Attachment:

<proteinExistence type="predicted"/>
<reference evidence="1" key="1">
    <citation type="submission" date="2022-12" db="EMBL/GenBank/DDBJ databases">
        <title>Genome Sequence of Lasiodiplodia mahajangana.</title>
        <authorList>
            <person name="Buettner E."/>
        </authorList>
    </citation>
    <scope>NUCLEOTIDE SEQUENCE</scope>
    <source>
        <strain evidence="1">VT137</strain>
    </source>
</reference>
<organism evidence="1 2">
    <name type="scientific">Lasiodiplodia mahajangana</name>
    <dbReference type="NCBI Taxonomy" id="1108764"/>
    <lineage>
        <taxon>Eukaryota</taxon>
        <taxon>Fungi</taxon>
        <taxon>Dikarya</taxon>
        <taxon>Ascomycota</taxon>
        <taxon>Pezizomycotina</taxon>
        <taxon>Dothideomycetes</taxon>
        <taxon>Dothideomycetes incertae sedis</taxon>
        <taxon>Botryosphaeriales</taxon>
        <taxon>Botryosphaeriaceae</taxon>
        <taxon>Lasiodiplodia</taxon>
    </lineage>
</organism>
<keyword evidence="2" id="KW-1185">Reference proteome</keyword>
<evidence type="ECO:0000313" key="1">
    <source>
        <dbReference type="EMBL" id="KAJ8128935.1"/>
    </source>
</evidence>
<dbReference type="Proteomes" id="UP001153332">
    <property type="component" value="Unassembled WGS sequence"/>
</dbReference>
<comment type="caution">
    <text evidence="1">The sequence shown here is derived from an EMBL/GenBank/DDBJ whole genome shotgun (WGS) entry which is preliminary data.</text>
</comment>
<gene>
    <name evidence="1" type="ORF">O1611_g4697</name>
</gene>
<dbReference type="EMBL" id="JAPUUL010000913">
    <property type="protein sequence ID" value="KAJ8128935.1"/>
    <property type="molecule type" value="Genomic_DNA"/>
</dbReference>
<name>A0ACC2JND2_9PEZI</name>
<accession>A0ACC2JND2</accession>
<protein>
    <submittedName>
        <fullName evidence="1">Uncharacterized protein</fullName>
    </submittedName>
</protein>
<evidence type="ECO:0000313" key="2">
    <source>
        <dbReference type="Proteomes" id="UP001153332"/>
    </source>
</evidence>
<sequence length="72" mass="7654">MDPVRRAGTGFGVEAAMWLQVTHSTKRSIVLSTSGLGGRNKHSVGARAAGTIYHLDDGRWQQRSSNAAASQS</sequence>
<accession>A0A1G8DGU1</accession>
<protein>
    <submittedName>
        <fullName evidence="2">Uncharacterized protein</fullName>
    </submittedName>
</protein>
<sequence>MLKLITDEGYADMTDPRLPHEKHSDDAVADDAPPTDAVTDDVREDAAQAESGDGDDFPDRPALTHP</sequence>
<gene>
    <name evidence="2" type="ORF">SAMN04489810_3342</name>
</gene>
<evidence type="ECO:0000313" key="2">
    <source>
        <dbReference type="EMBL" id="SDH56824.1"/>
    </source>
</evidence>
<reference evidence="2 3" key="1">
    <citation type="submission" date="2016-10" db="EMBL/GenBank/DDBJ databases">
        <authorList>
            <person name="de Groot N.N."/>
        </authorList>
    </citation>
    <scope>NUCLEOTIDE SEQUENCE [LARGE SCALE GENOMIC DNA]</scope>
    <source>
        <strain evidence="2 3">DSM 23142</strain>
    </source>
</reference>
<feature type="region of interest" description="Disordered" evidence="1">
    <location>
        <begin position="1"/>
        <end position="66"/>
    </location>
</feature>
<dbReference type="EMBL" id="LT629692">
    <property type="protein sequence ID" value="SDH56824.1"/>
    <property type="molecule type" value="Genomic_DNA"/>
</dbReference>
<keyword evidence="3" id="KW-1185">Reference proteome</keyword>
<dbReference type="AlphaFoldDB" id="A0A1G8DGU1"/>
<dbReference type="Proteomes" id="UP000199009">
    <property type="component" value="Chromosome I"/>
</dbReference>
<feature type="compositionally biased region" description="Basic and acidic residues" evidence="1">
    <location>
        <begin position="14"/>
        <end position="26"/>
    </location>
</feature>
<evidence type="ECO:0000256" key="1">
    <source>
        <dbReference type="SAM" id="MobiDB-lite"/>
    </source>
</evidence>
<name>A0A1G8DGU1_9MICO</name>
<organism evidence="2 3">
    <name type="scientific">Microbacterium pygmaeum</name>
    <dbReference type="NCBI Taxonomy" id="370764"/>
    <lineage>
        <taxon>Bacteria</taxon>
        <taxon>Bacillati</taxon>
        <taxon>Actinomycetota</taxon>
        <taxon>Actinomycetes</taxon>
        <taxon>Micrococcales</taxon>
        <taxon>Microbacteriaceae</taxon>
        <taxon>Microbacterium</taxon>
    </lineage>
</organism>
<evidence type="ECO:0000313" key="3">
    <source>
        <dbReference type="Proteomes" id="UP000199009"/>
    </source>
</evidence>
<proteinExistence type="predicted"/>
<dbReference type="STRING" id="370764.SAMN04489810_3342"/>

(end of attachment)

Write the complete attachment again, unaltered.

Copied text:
<proteinExistence type="predicted"/>
<reference evidence="1" key="1">
    <citation type="submission" date="2022-12" db="EMBL/GenBank/DDBJ databases">
        <title>Genome Sequence of Lasiodiplodia mahajangana.</title>
        <authorList>
            <person name="Buettner E."/>
        </authorList>
    </citation>
    <scope>NUCLEOTIDE SEQUENCE</scope>
    <source>
        <strain evidence="1">VT137</strain>
    </source>
</reference>
<organism evidence="1 2">
    <name type="scientific">Lasiodiplodia mahajangana</name>
    <dbReference type="NCBI Taxonomy" id="1108764"/>
    <lineage>
        <taxon>Eukaryota</taxon>
        <taxon>Fungi</taxon>
        <taxon>Dikarya</taxon>
        <taxon>Ascomycota</taxon>
        <taxon>Pezizomycotina</taxon>
        <taxon>Dothideomycetes</taxon>
        <taxon>Dothideomycetes incertae sedis</taxon>
        <taxon>Botryosphaeriales</taxon>
        <taxon>Botryosphaeriaceae</taxon>
        <taxon>Lasiodiplodia</taxon>
    </lineage>
</organism>
<keyword evidence="2" id="KW-1185">Reference proteome</keyword>
<evidence type="ECO:0000313" key="1">
    <source>
        <dbReference type="EMBL" id="KAJ8128935.1"/>
    </source>
</evidence>
<dbReference type="Proteomes" id="UP001153332">
    <property type="component" value="Unassembled WGS sequence"/>
</dbReference>
<comment type="caution">
    <text evidence="1">The sequence shown here is derived from an EMBL/GenBank/DDBJ whole genome shotgun (WGS) entry which is preliminary data.</text>
</comment>
<gene>
    <name evidence="1" type="ORF">O1611_g4697</name>
</gene>
<dbReference type="EMBL" id="JAPUUL010000913">
    <property type="protein sequence ID" value="KAJ8128935.1"/>
    <property type="molecule type" value="Genomic_DNA"/>
</dbReference>
<name>A0ACC2JND2_9PEZI</name>
<accession>A0ACC2JND2</accession>
<protein>
    <submittedName>
        <fullName evidence="1">Uncharacterized protein</fullName>
    </submittedName>
</protein>
<evidence type="ECO:0000313" key="2">
    <source>
        <dbReference type="Proteomes" id="UP001153332"/>
    </source>
</evidence>
<sequence length="72" mass="7654">MDPVRRAGTGFGVEAAMWLQVTHSTKRSIVLSTSGLGGRNKHSVGARAAGTIYHLDDGRWQQRSSNAAASQS</sequence>
<accession>A0A1G8DGU1</accession>
<protein>
    <submittedName>
        <fullName evidence="2">Uncharacterized protein</fullName>
    </submittedName>
</protein>
<sequence>MLKLITDEGYADMTDPRLPHEKHSDDAVADDAPPTDAVTDDVREDAAQAESGDGDDFPDRPALTHP</sequence>
<gene>
    <name evidence="2" type="ORF">SAMN04489810_3342</name>
</gene>
<evidence type="ECO:0000313" key="2">
    <source>
        <dbReference type="EMBL" id="SDH56824.1"/>
    </source>
</evidence>
<reference evidence="2 3" key="1">
    <citation type="submission" date="2016-10" db="EMBL/GenBank/DDBJ databases">
        <authorList>
            <person name="de Groot N.N."/>
        </authorList>
    </citation>
    <scope>NUCLEOTIDE SEQUENCE [LARGE SCALE GENOMIC DNA]</scope>
    <source>
        <strain evidence="2 3">DSM 23142</strain>
    </source>
</reference>
<feature type="region of interest" description="Disordered" evidence="1">
    <location>
        <begin position="1"/>
        <end position="66"/>
    </location>
</feature>
<dbReference type="EMBL" id="LT629692">
    <property type="protein sequence ID" value="SDH56824.1"/>
    <property type="molecule type" value="Genomic_DNA"/>
</dbReference>
<keyword evidence="3" id="KW-1185">Reference proteome</keyword>
<dbReference type="AlphaFoldDB" id="A0A1G8DGU1"/>
<dbReference type="Proteomes" id="UP000199009">
    <property type="component" value="Chromosome I"/>
</dbReference>
<feature type="compositionally biased region" description="Basic and acidic residues" evidence="1">
    <location>
        <begin position="14"/>
        <end position="26"/>
    </location>
</feature>
<evidence type="ECO:0000256" key="1">
    <source>
        <dbReference type="SAM" id="MobiDB-lite"/>
    </source>
</evidence>
<name>A0A1G8DGU1_9MICO</name>
<organism evidence="2 3">
    <name type="scientific">Microbacterium pygmaeum</name>
    <dbReference type="NCBI Taxonomy" id="370764"/>
    <lineage>
        <taxon>Bacteria</taxon>
        <taxon>Bacillati</taxon>
        <taxon>Actinomycetota</taxon>
        <taxon>Actinomycetes</taxon>
        <taxon>Micrococcales</taxon>
        <taxon>Microbacteriaceae</taxon>
        <taxon>Microbacterium</taxon>
    </lineage>
</organism>
<evidence type="ECO:0000313" key="3">
    <source>
        <dbReference type="Proteomes" id="UP000199009"/>
    </source>
</evidence>
<proteinExistence type="predicted"/>
<dbReference type="STRING" id="370764.SAMN04489810_3342"/>